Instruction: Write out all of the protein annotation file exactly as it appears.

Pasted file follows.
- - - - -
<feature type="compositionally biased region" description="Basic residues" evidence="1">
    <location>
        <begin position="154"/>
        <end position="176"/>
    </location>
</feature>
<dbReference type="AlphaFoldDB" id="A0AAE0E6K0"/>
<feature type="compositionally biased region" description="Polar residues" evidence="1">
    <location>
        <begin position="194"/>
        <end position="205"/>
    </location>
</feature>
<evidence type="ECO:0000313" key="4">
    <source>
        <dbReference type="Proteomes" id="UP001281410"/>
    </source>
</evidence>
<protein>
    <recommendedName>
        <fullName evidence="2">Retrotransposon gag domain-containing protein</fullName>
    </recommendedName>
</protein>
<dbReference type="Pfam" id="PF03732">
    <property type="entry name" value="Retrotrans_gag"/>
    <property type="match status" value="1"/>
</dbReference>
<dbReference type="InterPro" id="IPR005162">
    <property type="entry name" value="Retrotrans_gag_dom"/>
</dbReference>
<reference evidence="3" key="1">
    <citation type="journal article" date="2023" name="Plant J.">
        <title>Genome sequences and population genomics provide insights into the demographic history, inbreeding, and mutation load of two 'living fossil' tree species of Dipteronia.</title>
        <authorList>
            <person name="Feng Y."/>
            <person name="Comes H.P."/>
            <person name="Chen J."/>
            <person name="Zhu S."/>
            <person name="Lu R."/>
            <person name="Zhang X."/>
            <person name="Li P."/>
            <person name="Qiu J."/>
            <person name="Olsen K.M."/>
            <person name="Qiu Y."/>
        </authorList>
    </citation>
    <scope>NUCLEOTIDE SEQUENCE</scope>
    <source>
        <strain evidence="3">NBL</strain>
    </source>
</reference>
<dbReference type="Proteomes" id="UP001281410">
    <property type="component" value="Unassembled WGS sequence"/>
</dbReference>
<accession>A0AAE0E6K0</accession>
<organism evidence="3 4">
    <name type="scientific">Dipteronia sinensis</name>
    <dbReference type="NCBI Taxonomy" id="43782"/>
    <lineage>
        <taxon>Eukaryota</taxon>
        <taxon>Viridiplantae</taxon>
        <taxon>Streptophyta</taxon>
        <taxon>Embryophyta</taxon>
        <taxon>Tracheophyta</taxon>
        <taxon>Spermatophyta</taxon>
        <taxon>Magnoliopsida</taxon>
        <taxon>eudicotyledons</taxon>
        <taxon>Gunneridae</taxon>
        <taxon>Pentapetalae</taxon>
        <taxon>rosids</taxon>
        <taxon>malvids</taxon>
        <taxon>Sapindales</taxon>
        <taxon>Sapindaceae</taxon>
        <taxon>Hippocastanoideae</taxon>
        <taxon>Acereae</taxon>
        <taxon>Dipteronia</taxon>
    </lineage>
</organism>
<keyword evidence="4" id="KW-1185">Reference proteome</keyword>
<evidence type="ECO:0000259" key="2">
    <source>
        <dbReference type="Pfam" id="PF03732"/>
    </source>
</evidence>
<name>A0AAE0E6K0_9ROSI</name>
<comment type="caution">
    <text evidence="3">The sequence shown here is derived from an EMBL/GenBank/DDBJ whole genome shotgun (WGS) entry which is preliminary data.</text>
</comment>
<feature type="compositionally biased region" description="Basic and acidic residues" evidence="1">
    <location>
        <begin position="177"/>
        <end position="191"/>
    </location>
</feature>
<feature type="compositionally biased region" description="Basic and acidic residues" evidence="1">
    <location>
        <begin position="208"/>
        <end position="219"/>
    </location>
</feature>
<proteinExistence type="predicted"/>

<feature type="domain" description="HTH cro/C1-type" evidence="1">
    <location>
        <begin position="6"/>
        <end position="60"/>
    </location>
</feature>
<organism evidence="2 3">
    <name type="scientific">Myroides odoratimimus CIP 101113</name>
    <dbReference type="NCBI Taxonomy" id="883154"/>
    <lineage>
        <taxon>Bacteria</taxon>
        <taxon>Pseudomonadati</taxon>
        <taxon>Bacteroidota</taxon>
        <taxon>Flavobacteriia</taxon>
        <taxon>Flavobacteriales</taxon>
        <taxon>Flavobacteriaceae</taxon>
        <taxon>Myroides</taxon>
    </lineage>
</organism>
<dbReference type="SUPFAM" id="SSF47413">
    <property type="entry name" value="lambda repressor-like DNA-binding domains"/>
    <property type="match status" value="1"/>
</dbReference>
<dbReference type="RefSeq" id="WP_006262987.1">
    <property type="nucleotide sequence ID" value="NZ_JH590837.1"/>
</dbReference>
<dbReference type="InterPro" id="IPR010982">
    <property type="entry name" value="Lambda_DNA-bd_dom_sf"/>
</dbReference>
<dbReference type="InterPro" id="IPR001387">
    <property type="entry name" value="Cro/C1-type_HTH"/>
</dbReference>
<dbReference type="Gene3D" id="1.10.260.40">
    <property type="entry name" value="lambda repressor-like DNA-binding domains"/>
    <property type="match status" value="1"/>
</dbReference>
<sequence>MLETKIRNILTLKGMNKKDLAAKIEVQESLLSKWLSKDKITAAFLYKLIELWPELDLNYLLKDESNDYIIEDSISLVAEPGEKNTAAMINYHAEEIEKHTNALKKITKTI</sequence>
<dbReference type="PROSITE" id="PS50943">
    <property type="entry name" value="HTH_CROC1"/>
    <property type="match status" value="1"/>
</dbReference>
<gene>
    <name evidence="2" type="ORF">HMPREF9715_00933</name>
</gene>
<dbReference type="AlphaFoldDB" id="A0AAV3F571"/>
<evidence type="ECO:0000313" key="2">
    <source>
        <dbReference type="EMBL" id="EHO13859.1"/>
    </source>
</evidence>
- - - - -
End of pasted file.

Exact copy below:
<feature type="compositionally biased region" description="Basic residues" evidence="1">
    <location>
        <begin position="154"/>
        <end position="176"/>
    </location>
</feature>
<dbReference type="AlphaFoldDB" id="A0AAE0E6K0"/>
<feature type="compositionally biased region" description="Polar residues" evidence="1">
    <location>
        <begin position="194"/>
        <end position="205"/>
    </location>
</feature>
<evidence type="ECO:0000313" key="4">
    <source>
        <dbReference type="Proteomes" id="UP001281410"/>
    </source>
</evidence>
<protein>
    <recommendedName>
        <fullName evidence="2">Retrotransposon gag domain-containing protein</fullName>
    </recommendedName>
</protein>
<dbReference type="Pfam" id="PF03732">
    <property type="entry name" value="Retrotrans_gag"/>
    <property type="match status" value="1"/>
</dbReference>
<dbReference type="InterPro" id="IPR005162">
    <property type="entry name" value="Retrotrans_gag_dom"/>
</dbReference>
<reference evidence="3" key="1">
    <citation type="journal article" date="2023" name="Plant J.">
        <title>Genome sequences and population genomics provide insights into the demographic history, inbreeding, and mutation load of two 'living fossil' tree species of Dipteronia.</title>
        <authorList>
            <person name="Feng Y."/>
            <person name="Comes H.P."/>
            <person name="Chen J."/>
            <person name="Zhu S."/>
            <person name="Lu R."/>
            <person name="Zhang X."/>
            <person name="Li P."/>
            <person name="Qiu J."/>
            <person name="Olsen K.M."/>
            <person name="Qiu Y."/>
        </authorList>
    </citation>
    <scope>NUCLEOTIDE SEQUENCE</scope>
    <source>
        <strain evidence="3">NBL</strain>
    </source>
</reference>
<dbReference type="Proteomes" id="UP001281410">
    <property type="component" value="Unassembled WGS sequence"/>
</dbReference>
<accession>A0AAE0E6K0</accession>
<organism evidence="3 4">
    <name type="scientific">Dipteronia sinensis</name>
    <dbReference type="NCBI Taxonomy" id="43782"/>
    <lineage>
        <taxon>Eukaryota</taxon>
        <taxon>Viridiplantae</taxon>
        <taxon>Streptophyta</taxon>
        <taxon>Embryophyta</taxon>
        <taxon>Tracheophyta</taxon>
        <taxon>Spermatophyta</taxon>
        <taxon>Magnoliopsida</taxon>
        <taxon>eudicotyledons</taxon>
        <taxon>Gunneridae</taxon>
        <taxon>Pentapetalae</taxon>
        <taxon>rosids</taxon>
        <taxon>malvids</taxon>
        <taxon>Sapindales</taxon>
        <taxon>Sapindaceae</taxon>
        <taxon>Hippocastanoideae</taxon>
        <taxon>Acereae</taxon>
        <taxon>Dipteronia</taxon>
    </lineage>
</organism>
<keyword evidence="4" id="KW-1185">Reference proteome</keyword>
<evidence type="ECO:0000259" key="2">
    <source>
        <dbReference type="Pfam" id="PF03732"/>
    </source>
</evidence>
<name>A0AAE0E6K0_9ROSI</name>
<comment type="caution">
    <text evidence="3">The sequence shown here is derived from an EMBL/GenBank/DDBJ whole genome shotgun (WGS) entry which is preliminary data.</text>
</comment>
<feature type="compositionally biased region" description="Basic and acidic residues" evidence="1">
    <location>
        <begin position="177"/>
        <end position="191"/>
    </location>
</feature>
<feature type="compositionally biased region" description="Basic and acidic residues" evidence="1">
    <location>
        <begin position="208"/>
        <end position="219"/>
    </location>
</feature>
<proteinExistence type="predicted"/>

<feature type="domain" description="HTH cro/C1-type" evidence="1">
    <location>
        <begin position="6"/>
        <end position="60"/>
    </location>
</feature>
<organism evidence="2 3">
    <name type="scientific">Myroides odoratimimus CIP 101113</name>
    <dbReference type="NCBI Taxonomy" id="883154"/>
    <lineage>
        <taxon>Bacteria</taxon>
        <taxon>Pseudomonadati</taxon>
        <taxon>Bacteroidota</taxon>
        <taxon>Flavobacteriia</taxon>
        <taxon>Flavobacteriales</taxon>
        <taxon>Flavobacteriaceae</taxon>
        <taxon>Myroides</taxon>
    </lineage>
</organism>
<dbReference type="SUPFAM" id="SSF47413">
    <property type="entry name" value="lambda repressor-like DNA-binding domains"/>
    <property type="match status" value="1"/>
</dbReference>
<dbReference type="RefSeq" id="WP_006262987.1">
    <property type="nucleotide sequence ID" value="NZ_JH590837.1"/>
</dbReference>
<dbReference type="InterPro" id="IPR010982">
    <property type="entry name" value="Lambda_DNA-bd_dom_sf"/>
</dbReference>
<dbReference type="InterPro" id="IPR001387">
    <property type="entry name" value="Cro/C1-type_HTH"/>
</dbReference>
<dbReference type="Gene3D" id="1.10.260.40">
    <property type="entry name" value="lambda repressor-like DNA-binding domains"/>
    <property type="match status" value="1"/>
</dbReference>
<sequence>MLETKIRNILTLKGMNKKDLAAKIEVQESLLSKWLSKDKITAAFLYKLIELWPELDLNYLLKDESNDYIIEDSISLVAEPGEKNTAAMINYHAEEIEKHTNALKKITKTI</sequence>
<dbReference type="PROSITE" id="PS50943">
    <property type="entry name" value="HTH_CROC1"/>
    <property type="match status" value="1"/>
</dbReference>
<gene>
    <name evidence="2" type="ORF">HMPREF9715_00933</name>
</gene>
<dbReference type="AlphaFoldDB" id="A0AAV3F571"/>
<evidence type="ECO:0000313" key="2">
    <source>
        <dbReference type="EMBL" id="EHO13859.1"/>
    </source>
</evidence>